As a mother sobbing with the overwhelming knowledge that the Lord has saved your children from being in a tragic situation, it’s hard to truly express oneself clearly. Things come out mixed and muddled, often in a stream of consciousness sort of conglomeration of every feeling on Earth. At two in the morning today, I wrote such a mess, and I owe the Lord an apology for it.
My children had planned for over a month to go to Dollywood with my in-laws on the 27th of November. They were supposed to stay for two nights and return today. On Saturday evening, however, the trip was cancelled when I discovered that the Dollywood park was scheduled to be closed on Monday and Tuesday this week. This morning, while online working, I came across a post about the fires in Tennessee. As my eyes read the words on the computer screen, my heart was overcome by the overwhelming realization that God had cancelled my children’s trip on purpose.
And here’s where the apology comes in.
You see, last Friday night, I was awoken by an indescribable sense of panic about the children’s trip. I was terrified for them to go. I prayed about it. I talked to God and tried to wrap my brain around the reason why I was scared. They’ve made that same trip with their grandparents several times before, so my fears seemed so strange. I watched them sleeping. I kissed their foreheads. I whispered “I love you” to them as they lay sleeping. And I prayed. I prayed that the Lord would keep them safe and that He would work it out the way it was supposed to be. And I finally felt peace about it, despite how all-encompassing my panic had been.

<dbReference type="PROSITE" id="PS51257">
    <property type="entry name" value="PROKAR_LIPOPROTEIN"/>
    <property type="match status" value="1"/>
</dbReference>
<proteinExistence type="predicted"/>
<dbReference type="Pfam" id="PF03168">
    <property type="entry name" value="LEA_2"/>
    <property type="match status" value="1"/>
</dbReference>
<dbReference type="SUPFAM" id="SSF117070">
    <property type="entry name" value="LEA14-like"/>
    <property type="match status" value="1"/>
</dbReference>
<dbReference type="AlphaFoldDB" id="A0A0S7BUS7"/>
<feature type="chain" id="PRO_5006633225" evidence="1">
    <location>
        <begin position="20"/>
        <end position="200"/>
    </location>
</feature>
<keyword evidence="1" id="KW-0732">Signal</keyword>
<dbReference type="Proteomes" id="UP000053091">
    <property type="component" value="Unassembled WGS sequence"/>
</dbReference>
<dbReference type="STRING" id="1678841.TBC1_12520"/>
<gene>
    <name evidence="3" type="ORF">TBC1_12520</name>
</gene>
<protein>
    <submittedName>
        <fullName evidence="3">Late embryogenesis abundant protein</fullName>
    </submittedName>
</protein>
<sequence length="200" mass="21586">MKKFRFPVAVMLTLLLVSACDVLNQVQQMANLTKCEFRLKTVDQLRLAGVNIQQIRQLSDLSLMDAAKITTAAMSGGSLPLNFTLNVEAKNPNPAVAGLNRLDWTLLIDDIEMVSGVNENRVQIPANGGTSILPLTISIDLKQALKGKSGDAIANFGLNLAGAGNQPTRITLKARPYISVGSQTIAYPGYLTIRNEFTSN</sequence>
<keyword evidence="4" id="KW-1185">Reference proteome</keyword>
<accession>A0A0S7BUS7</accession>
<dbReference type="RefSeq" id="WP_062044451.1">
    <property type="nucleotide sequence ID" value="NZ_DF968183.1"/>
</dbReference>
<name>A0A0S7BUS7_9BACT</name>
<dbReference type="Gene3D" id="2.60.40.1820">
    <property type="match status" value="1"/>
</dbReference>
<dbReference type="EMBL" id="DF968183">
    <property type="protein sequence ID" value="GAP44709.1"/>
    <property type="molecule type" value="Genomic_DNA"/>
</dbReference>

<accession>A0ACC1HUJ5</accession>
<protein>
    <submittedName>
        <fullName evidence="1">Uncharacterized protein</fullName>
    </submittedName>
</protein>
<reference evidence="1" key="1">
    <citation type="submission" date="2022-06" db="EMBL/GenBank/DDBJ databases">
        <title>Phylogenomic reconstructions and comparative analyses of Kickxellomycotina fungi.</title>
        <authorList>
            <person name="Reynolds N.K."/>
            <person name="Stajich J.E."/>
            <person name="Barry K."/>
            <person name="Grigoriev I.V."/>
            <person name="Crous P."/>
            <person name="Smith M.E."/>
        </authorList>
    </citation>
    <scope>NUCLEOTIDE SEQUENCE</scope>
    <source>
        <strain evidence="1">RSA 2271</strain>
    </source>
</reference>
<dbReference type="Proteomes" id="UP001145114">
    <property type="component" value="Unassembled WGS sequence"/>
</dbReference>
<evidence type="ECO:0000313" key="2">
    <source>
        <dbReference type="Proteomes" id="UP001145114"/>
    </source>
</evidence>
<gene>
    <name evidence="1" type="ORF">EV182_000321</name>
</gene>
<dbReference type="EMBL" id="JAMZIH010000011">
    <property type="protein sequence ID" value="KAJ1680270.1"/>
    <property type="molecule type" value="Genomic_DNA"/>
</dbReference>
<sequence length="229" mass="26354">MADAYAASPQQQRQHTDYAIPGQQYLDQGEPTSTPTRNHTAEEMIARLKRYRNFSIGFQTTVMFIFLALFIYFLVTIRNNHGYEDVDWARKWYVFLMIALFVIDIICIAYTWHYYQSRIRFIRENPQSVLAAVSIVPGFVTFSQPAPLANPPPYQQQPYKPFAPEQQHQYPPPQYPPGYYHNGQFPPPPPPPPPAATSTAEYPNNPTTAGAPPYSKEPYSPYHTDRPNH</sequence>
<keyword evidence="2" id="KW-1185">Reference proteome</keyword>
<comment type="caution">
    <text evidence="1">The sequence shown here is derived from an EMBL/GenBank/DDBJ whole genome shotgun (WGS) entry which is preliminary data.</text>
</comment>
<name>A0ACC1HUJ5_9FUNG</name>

So, when I posted on Facebook this morning after just finding out what the Lord saved my children from being part of, I posted about answered prayer and how thankful I was. It was an answered prayer—to mine and to many others who pray so often for my children’s safety. But when I read the post today, I realized that it seemed like I was trying to take credit for the kids being saved because of my prayers. It sounded like I thought that somehow my prayers alone had saved them, but I know that’s not true and I owe the Lord an apology for that.
You see, I didn’t save them from being up there in Tennessee as those fires rage through. God saved them. It was His plan for them, not mine. I’m not saying that God doesn’t listen to prayers. He does; I know He does. I’m not saying that God isn’t swayed by our prayers. He is; the Bible says so. And I’m not even saying that my prayers didn’t have some impact on the way things went. The Bible tells us again and again about God answering prayers.
But when it all comes down to the wire, the glory goes to God. He is in control. When we turn our lives over to Him, He works things out for our good. He is the one who saved them, and I cannot take a lick of credit for His hand in them not getting to go on their trip to Dollywood. All the praise in my heart goes to Him, and I know in my heart that Satan could have used my words to seem as if I was trying to give the credit to me, which is not where it belongs.
So many times in life, we sit back and see God as this giant game official, like He’s taking score and striking down tally marks for prayers said and deeds done. But that’s not really the way God works. He loves us, and He wants what is best for us, even if our free will allows us to make decisions that go against what He would have us to do. He listens to us, and He takes into account out pleas and our petitions. And I a more thankful than I can ever say that He does.
So, Lord, I’m sorry. I’m sorry that it seemed like I was trying to take the glory away from You, even if it was only to my ears that it sounded that way. Thank You, Lord, for keeping my children safe. Thank You for listening to me and for giving me the opportunity to talk with You whenever I need You. Thank You for loving us, and thank You for your watch care over us. My praise is not enough for the things You do. May all the glory be Yours, now and forever. Amen.